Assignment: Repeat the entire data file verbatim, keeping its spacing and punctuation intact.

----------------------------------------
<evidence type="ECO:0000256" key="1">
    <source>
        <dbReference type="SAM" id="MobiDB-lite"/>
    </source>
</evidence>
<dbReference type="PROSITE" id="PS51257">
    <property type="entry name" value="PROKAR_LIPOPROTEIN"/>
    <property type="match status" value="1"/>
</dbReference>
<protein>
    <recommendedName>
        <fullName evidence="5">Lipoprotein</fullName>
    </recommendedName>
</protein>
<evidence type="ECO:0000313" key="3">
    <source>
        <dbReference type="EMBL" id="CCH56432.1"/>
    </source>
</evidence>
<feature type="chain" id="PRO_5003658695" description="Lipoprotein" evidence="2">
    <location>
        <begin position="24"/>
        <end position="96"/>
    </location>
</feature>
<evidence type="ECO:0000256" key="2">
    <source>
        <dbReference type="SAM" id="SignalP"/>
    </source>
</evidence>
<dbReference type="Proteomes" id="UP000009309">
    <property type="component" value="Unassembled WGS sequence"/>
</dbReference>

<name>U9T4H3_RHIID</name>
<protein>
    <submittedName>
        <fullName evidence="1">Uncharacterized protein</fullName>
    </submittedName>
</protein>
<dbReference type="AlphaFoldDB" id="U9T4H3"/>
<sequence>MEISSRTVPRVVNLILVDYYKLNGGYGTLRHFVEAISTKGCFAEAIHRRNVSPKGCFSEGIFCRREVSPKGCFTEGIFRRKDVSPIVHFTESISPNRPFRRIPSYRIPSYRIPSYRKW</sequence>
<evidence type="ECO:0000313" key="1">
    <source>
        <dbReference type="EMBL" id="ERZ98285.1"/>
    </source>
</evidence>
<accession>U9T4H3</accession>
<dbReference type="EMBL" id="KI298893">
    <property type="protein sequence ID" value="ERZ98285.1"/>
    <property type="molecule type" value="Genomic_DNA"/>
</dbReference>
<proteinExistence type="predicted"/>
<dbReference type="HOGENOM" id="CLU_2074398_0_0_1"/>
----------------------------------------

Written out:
<evidence type="ECO:0000256" key="1">
    <source>
        <dbReference type="SAM" id="MobiDB-lite"/>
    </source>
</evidence>
<dbReference type="PROSITE" id="PS51257">
    <property type="entry name" value="PROKAR_LIPOPROTEIN"/>
    <property type="match status" value="1"/>
</dbReference>
<protein>
    <recommendedName>
        <fullName evidence="5">Lipoprotein</fullName>
    </recommendedName>
</protein>
<evidence type="ECO:0000313" key="3">
    <source>
        <dbReference type="EMBL" id="CCH56432.1"/>
    </source>
</evidence>
<feature type="chain" id="PRO_5003658695" description="Lipoprotein" evidence="2">
    <location>
        <begin position="24"/>
        <end position="96"/>
    </location>
</feature>
<evidence type="ECO:0000256" key="2">
    <source>
        <dbReference type="SAM" id="SignalP"/>
    </source>
</evidence>
<dbReference type="Proteomes" id="UP000009309">
    <property type="component" value="Unassembled WGS sequence"/>
</dbReference>

<name>U9T4H3_RHIID</name>
<protein>
    <submittedName>
        <fullName evidence="1">Uncharacterized protein</fullName>
    </submittedName>
</protein>
<dbReference type="AlphaFoldDB" id="U9T4H3"/>
<sequence>MEISSRTVPRVVNLILVDYYKLNGGYGTLRHFVEAISTKGCFAEAIHRRNVSPKGCFSEGIFCRREVSPKGCFTEGIFRRKDVSPIVHFTESISPNRPFRRIPSYRIPSYRIPSYRKW</sequence>
<evidence type="ECO:0000313" key="1">
    <source>
        <dbReference type="EMBL" id="ERZ98285.1"/>
    </source>
</evidence>
<accession>U9T4H3</accession>
<dbReference type="EMBL" id="KI298893">
    <property type="protein sequence ID" value="ERZ98285.1"/>
    <property type="molecule type" value="Genomic_DNA"/>
</dbReference>
<proteinExistence type="predicted"/>
<dbReference type="HOGENOM" id="CLU_2074398_0_0_1"/>